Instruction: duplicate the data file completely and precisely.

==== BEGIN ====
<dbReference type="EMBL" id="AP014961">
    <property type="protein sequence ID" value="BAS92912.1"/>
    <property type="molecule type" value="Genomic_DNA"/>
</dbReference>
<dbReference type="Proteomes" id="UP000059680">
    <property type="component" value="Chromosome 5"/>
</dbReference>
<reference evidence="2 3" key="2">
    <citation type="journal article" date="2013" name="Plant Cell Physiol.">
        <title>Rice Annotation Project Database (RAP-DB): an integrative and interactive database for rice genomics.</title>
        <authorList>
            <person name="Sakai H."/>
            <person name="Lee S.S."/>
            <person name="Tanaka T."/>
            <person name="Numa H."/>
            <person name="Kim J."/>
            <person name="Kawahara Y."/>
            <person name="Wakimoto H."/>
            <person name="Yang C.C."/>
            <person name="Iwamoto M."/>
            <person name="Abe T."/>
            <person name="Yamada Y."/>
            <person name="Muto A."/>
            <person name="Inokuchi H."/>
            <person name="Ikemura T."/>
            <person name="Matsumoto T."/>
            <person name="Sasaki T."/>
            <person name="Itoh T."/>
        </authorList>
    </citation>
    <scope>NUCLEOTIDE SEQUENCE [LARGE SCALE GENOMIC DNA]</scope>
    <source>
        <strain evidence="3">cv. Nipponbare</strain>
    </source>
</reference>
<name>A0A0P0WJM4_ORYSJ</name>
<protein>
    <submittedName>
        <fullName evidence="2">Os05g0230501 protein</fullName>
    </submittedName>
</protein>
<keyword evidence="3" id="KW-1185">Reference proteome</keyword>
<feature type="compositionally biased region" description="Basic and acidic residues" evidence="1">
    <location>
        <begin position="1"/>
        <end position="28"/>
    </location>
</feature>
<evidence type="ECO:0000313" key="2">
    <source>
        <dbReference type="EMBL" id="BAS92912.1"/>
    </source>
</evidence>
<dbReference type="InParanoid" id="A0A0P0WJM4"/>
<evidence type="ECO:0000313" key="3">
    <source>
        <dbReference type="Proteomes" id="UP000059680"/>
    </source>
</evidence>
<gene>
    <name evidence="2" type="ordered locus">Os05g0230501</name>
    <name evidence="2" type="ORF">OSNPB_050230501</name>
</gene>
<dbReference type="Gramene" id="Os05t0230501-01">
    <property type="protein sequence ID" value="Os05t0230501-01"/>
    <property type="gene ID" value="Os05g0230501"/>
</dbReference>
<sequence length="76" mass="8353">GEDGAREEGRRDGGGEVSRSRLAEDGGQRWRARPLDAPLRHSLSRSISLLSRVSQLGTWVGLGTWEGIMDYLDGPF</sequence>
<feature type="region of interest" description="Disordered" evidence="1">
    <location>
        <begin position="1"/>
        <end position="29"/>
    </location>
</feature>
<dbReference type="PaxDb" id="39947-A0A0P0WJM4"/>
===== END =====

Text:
<dbReference type="EMBL" id="AP014961">
    <property type="protein sequence ID" value="BAS92912.1"/>
    <property type="molecule type" value="Genomic_DNA"/>
</dbReference>
<dbReference type="Proteomes" id="UP000059680">
    <property type="component" value="Chromosome 5"/>
</dbReference>
<reference evidence="2 3" key="2">
    <citation type="journal article" date="2013" name="Plant Cell Physiol.">
        <title>Rice Annotation Project Database (RAP-DB): an integrative and interactive database for rice genomics.</title>
        <authorList>
            <person name="Sakai H."/>
            <person name="Lee S.S."/>
            <person name="Tanaka T."/>
            <person name="Numa H."/>
            <person name="Kim J."/>
            <person name="Kawahara Y."/>
            <person name="Wakimoto H."/>
            <person name="Yang C.C."/>
            <person name="Iwamoto M."/>
            <person name="Abe T."/>
            <person name="Yamada Y."/>
            <person name="Muto A."/>
            <person name="Inokuchi H."/>
            <person name="Ikemura T."/>
            <person name="Matsumoto T."/>
            <person name="Sasaki T."/>
            <person name="Itoh T."/>
        </authorList>
    </citation>
    <scope>NUCLEOTIDE SEQUENCE [LARGE SCALE GENOMIC DNA]</scope>
    <source>
        <strain evidence="3">cv. Nipponbare</strain>
    </source>
</reference>
<name>A0A0P0WJM4_ORYSJ</name>
<protein>
    <submittedName>
        <fullName evidence="2">Os05g0230501 protein</fullName>
    </submittedName>
</protein>
<keyword evidence="3" id="KW-1185">Reference proteome</keyword>
<feature type="compositionally biased region" description="Basic and acidic residues" evidence="1">
    <location>
        <begin position="1"/>
        <end position="28"/>
    </location>
</feature>
<evidence type="ECO:0000313" key="2">
    <source>
        <dbReference type="EMBL" id="BAS92912.1"/>
    </source>
</evidence>
<dbReference type="InParanoid" id="A0A0P0WJM4"/>
<evidence type="ECO:0000313" key="3">
    <source>
        <dbReference type="Proteomes" id="UP000059680"/>
    </source>
</evidence>
<gene>
    <name evidence="2" type="ordered locus">Os05g0230501</name>
    <name evidence="2" type="ORF">OSNPB_050230501</name>
</gene>
<dbReference type="Gramene" id="Os05t0230501-01">
    <property type="protein sequence ID" value="Os05t0230501-01"/>
    <property type="gene ID" value="Os05g0230501"/>
</dbReference>
<sequence length="76" mass="8353">GEDGAREEGRRDGGGEVSRSRLAEDGGQRWRARPLDAPLRHSLSRSISLLSRVSQLGTWVGLGTWEGIMDYLDGPF</sequence>
<feature type="region of interest" description="Disordered" evidence="1">
    <location>
        <begin position="1"/>
        <end position="29"/>
    </location>
</feature>
<dbReference type="PaxDb" id="39947-A0A0P0WJM4"/>